that's why I'm thinking JSON, it seems perfect for the part
keys can be whatever you want, with as many as you want
values can be anything that can be serialized

edit: found a JSON library
github nlohmann/json

any thoughts on all of this?
Using JSON in assembly?! Why I ought to smack you!
 
Nov 7, 2019 at 1:47 AM
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Using JSON in assembly?! Why I ought to smack you!

I don't see any assembly here.
Does TSC count as assembly?
if so, I wasn't thinking of using JSON in it,
I was thinking of using JSON to store the "variables" & their data internally (in C++)

although, I was thinking of making it possible to make arrays & stuff in TSC

<ARD (array define)
Code:
<ARDNAMEOFARRAY<ARD

<ARS (array set)
Code:
<ARSNAMEOFARRAY[INDEX]<ARSdata<ARS

<ARG (array get; name may need to be changed as this may already exist)
Code:
<ARGNAMEOFARRAY[INDEX]<ARG

<ARL (array length; returns length of array. mainly used for getting the latest index of an array.)
Code:
<ARLNAMEOFARRAY<ARL

for example,
say you kill a Mimiga (dark example, but memorable)
Code:
<ARDkilledMimigas<ARD
<MSGKilled Jack!<ARSkilledMimigas[<ARLkilledMimigas<ARL]<ARSJack<ARS<NOD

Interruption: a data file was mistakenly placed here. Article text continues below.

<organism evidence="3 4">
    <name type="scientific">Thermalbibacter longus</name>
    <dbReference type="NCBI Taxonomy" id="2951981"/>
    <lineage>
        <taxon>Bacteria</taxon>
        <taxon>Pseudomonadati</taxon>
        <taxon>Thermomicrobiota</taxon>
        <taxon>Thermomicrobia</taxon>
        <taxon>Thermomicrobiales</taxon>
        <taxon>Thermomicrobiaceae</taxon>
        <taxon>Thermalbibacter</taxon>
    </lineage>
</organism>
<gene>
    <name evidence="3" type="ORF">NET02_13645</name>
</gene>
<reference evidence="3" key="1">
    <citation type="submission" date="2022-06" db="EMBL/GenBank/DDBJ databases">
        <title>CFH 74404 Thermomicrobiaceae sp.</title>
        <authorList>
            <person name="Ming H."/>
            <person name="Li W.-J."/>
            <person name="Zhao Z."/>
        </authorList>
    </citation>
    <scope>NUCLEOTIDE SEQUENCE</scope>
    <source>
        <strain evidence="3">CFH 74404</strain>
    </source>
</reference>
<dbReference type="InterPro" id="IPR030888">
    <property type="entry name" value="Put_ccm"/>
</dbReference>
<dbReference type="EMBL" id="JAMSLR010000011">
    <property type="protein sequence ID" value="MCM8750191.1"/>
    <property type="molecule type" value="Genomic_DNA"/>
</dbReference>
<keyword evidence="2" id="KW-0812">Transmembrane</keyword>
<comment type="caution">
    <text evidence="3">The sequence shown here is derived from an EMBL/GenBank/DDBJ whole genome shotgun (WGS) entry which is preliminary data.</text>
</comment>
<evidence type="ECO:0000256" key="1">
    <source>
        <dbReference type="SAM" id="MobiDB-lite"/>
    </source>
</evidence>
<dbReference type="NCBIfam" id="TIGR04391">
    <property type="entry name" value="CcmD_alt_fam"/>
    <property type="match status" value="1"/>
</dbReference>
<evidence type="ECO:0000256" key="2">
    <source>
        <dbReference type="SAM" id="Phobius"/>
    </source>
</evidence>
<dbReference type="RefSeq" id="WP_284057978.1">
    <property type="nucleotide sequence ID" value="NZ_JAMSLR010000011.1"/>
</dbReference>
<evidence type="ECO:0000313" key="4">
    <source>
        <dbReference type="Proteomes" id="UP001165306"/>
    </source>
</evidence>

You have killed <ARLkilledMimigas<ARL mimigas!<NOD<CLO<END

<ILT (is less than)
<IGT (is greater than)

maybe a <MTH (math) command?
<MTH:ADD(or MULTIPLY, or DIVIDE, or SUBTRACT, or SQRT, or ROUND, or FLOOR, i don't know)<MTHTOADD1<MTHTOADD2<MTH


also thinking of adding a FOR loop command (to loop through the arrays) but maybe that's not a good idea?

it would probably go like this
syntax: <FOR: incrementing variable (goes up by one at end of each cycle)<FOR conditional (needs to be true; if it's false, it breaks the loop)<FOR (code to repeat)<FOE
for example,
Code:
<FOR:<VAR:INCREMENTINGVAR<VAR0<VAR<FOR<ILT:<GVRINCREMENTINGVAR<GVR<FOR<ARLkilledMimigas<ARL<FOR 
     <MSGYou have killed <ARG:killedMimigas[<GVR (get var)INCREMENTINGVAR<GVR]!<NOD
<FOE(for end)

you could use it for repetitive stuff, too:
<MSG100 bottles of beer on the wall, 100 bottles of beer!<NOD
Take one down, pass it around,<NOD
<FOR:<VARasdf<VAR0<VAR<ILT:<GVRasdf<GVR:99<FOR
    <MTHSUBTRACT<MTH0<MTH<GVRasdf<GVR<MTH bottles of beer on the wall!<NOD